The biggest technology breakthrough is Spotlight. Using meta-data, searches are fast and easy and very thorough, and the results of the search can be used over and over again and will automatically update and change as you use your system. Search queries on a user’s data can be saved as “Smart folders” without ever moving files on the hard drive, so you can collect all your photos, receipts, and webpages about your summer vacation, for example, while still keeping things ordered on your hard drive. According to a review by PC World, this alone is worth the US$129.

Still, even Macintosh support sites such as Mac News suggest waiting for the first “point” release (10.4.1) before jumping in, which is expected in late May. Apple Computer has been on a semi-regular release pattern since moving to Mac OS X, with four versions released in 5 years. This constant development program has occasionally been accused of being aimed at forcing users to constantly pay out for expensive new software, but the returns of regular releases have been quick bug fixes and leading edge technology.

Sources

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This text comes from Wikinews. Permission is granted to copy, distribute and/or modify this document under the terms of the Creative Commons Attribution 2.5 licence. For a complete list of contributors for this article, visit the corresponding history entry on Wikinews.

April 7, 2005

Ethiopia plans to expand country\’s Internet access

Ethiopia plans to expand country’s Internet access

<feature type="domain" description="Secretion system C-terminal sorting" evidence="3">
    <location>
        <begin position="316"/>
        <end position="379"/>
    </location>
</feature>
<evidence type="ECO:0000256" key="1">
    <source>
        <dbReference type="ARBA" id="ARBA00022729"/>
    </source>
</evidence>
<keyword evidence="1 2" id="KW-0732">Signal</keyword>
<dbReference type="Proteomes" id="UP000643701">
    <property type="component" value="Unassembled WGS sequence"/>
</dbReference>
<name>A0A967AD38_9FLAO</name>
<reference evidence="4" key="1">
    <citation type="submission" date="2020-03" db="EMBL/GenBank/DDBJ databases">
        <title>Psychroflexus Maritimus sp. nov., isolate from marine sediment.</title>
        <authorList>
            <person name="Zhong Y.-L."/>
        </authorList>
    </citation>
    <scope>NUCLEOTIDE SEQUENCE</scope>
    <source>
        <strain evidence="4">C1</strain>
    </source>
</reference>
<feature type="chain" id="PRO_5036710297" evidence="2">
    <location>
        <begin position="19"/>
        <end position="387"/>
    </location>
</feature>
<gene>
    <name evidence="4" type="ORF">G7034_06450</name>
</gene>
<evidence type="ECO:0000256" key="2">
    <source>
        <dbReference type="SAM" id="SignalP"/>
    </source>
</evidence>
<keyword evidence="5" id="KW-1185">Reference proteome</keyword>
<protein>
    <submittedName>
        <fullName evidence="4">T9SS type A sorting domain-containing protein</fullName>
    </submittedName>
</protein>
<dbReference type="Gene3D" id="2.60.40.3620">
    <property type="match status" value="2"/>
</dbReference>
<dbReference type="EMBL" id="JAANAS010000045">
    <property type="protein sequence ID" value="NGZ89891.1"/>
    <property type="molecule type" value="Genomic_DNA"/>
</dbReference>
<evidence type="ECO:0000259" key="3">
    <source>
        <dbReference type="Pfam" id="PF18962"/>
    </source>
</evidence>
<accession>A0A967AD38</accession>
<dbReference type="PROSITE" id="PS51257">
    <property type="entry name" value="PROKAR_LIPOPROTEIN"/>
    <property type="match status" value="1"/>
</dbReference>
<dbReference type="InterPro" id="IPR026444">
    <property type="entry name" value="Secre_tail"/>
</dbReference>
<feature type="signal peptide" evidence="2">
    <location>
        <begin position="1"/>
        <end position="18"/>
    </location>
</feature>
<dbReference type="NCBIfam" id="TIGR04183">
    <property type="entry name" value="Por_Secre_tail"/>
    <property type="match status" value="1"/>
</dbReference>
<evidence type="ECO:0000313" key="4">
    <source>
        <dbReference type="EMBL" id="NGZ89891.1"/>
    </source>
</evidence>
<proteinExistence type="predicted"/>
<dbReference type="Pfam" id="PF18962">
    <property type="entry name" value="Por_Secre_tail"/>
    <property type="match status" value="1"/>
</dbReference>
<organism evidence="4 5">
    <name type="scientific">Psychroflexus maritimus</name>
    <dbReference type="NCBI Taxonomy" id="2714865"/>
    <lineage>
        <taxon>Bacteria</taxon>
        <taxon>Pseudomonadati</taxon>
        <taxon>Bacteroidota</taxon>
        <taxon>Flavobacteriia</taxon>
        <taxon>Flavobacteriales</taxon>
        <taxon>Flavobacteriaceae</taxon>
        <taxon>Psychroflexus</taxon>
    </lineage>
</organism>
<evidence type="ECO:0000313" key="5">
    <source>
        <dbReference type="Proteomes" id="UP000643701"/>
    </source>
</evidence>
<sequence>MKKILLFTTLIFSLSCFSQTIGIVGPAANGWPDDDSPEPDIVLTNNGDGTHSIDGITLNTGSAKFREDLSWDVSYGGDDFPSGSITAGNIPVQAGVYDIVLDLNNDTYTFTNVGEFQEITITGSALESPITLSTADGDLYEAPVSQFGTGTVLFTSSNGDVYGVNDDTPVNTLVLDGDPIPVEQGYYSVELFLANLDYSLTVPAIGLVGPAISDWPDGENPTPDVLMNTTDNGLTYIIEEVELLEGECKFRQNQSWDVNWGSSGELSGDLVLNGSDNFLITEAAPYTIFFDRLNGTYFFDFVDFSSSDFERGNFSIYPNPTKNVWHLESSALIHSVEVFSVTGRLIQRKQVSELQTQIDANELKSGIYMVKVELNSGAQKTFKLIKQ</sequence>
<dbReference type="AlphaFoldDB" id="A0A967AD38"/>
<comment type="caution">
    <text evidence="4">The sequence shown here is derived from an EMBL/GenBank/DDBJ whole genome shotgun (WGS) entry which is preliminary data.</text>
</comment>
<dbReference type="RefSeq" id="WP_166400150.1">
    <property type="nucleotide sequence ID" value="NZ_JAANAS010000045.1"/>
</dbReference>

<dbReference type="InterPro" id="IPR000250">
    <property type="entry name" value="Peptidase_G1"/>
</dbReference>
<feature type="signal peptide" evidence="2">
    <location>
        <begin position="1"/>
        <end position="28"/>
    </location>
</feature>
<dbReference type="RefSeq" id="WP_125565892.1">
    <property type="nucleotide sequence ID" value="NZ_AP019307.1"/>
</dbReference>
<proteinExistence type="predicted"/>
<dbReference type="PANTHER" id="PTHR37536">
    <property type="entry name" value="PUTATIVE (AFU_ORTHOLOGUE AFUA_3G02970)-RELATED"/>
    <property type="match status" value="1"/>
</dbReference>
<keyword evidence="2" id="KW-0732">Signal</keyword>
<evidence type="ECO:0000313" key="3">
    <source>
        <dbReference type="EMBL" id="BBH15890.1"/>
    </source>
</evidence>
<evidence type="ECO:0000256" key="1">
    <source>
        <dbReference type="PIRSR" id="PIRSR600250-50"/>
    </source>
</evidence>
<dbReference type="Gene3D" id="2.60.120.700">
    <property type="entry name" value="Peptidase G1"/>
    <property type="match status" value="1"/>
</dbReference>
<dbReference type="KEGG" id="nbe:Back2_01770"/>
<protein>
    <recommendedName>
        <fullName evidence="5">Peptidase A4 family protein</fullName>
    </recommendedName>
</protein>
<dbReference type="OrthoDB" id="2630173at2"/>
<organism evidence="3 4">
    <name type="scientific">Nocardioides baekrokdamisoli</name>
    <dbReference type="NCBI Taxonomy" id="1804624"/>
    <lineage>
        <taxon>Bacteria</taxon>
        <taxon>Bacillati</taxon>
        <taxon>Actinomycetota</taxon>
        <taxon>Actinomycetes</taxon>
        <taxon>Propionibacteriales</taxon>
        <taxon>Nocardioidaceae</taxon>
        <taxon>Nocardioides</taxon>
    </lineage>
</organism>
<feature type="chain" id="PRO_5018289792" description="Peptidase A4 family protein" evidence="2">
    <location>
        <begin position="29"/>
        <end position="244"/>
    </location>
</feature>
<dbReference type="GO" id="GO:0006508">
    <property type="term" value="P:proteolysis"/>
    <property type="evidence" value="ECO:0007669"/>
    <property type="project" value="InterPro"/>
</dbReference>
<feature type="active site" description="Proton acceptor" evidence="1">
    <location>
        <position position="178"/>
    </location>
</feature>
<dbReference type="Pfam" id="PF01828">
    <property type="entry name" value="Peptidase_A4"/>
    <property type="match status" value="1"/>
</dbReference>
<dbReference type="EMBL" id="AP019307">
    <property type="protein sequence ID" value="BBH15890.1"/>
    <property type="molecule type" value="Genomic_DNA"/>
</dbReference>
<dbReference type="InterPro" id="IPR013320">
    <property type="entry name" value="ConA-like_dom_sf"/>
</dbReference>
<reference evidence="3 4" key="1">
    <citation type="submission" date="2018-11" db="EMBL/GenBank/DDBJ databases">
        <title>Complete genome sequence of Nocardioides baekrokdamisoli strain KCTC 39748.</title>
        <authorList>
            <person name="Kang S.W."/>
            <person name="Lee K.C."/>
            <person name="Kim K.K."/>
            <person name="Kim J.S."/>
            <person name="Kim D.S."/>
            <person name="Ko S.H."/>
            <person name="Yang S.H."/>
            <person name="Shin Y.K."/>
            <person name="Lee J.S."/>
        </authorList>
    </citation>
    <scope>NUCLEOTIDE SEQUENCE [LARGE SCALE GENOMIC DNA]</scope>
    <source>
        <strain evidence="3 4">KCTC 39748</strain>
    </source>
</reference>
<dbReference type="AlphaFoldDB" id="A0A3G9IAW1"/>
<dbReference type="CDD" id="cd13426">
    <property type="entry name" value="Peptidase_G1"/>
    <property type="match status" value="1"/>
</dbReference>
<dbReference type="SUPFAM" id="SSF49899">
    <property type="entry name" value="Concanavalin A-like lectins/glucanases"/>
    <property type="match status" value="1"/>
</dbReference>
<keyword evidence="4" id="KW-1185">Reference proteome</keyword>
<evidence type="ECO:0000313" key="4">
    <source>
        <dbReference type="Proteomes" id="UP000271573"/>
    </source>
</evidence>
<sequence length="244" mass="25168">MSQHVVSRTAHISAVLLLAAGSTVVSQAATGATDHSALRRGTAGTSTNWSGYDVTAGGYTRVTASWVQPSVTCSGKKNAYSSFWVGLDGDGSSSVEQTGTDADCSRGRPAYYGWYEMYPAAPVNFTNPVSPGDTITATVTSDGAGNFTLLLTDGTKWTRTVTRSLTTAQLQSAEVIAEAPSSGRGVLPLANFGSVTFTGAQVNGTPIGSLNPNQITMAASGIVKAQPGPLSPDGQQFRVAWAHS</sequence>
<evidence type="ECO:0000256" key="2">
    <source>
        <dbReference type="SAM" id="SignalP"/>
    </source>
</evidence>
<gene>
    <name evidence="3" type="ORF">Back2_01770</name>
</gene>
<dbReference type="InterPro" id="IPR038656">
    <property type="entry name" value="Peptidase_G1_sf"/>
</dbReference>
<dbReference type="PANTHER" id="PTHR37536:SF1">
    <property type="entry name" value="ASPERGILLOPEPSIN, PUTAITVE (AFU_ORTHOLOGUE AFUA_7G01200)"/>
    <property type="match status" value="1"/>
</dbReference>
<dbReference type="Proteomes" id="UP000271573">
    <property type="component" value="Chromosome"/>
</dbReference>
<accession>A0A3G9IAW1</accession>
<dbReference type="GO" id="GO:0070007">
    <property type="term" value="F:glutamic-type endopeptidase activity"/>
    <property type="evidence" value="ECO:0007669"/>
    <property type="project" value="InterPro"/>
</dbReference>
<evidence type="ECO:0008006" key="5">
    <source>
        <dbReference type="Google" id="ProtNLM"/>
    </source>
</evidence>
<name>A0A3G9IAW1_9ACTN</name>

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Thursday, April 7, 2005

Map of Ethiopia

At an information technology conference in Addis Ababa, Prime Minister Meles Zenawi of Ethiopia vowed to offer universal Internet connectivity in the country within three years. The government is working with a United States technology company Cisco Systems to fulfill this promise.

The government will invest US$40 million in the venture, which will lay nearly 10,000 km of fibre optic cable. Ethiopia currently ranks low in Internet penetration, with just 30,000 connections available for its 71 million inhabitants. Part of the program is the installation of Internet access at 450 secondary schools throughout the country.

Zenawi explained the change of heart that led to the decision to invest in this infrastructure project. “Not long ago many of us felt that we were too poor to seriously invest in information and communication technology,” he said at the conference. “We were convinced that we should invest every penny we have on securing the next meal for our people. We did not believe serious investment in ICT had anything to do with facing the challenges of poverty that kills. Now I think we know better,” he explained to the delegates.

Not everyone thinks that the government knows better. Giovani Peri, Assistant Professor of Economics at University of California, Davis, specializes in macroeconomics and growth theory. Peri believes that the Ethiopian government may be misguided in its direct investment in the build-up of information technology, and should instead create incentives for the private sector to build such infrastructure.

Professor Peri likened the Internet access project to previous failed attempts by African governments to stimulate growth via large-scale projects. “[African governments] in the past tried to build airports … in the middle of desolation.” — but people need to know that the environment is right for business, he said, not just a good airport. He said that the investment in Internet access might be too early for that country, and that before it is built, the country needs a good educational system to get the scientific community involved in the process of building technology infrastructure.

Ethiopia’s population is mostly rural, and over half of the population is illiterate. The country’s GDP per capita is US$560.

Sources